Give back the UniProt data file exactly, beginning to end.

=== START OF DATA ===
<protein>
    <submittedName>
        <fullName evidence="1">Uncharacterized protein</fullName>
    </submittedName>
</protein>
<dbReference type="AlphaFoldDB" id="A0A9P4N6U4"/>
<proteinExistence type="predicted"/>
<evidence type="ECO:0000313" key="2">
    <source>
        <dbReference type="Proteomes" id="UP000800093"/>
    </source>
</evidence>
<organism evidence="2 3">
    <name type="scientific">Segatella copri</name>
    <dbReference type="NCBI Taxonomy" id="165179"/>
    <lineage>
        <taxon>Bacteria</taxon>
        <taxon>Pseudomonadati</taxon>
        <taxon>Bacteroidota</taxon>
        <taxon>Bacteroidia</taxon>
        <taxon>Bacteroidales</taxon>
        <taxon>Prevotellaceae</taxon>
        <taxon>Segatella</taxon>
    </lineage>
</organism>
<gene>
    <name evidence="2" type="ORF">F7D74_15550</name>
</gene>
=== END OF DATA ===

<protein>
    <submittedName>
        <fullName evidence="1">Uncharacterized protein</fullName>
    </submittedName>
</protein>
<dbReference type="AlphaFoldDB" id="A0A9P4N6U4"/>
<proteinExistence type="predicted"/>
<evidence type="ECO:0000313" key="2">
    <source>
        <dbReference type="Proteomes" id="UP000800093"/>
    </source>
</evidence>
<organism evidence="2 3">
    <name type="scientific">Segatella copri</name>
    <dbReference type="NCBI Taxonomy" id="165179"/>
    <lineage>
        <taxon>Bacteria</taxon>
        <taxon>Pseudomonadati</taxon>
        <taxon>Bacteroidota</taxon>
        <taxon>Bacteroidia</taxon>
        <taxon>Bacteroidales</taxon>
        <taxon>Prevotellaceae</taxon>
        <taxon>Segatella</taxon>
    </lineage>
</organism>
<gene>
    <name evidence="2" type="ORF">F7D74_15550</name>
</gene>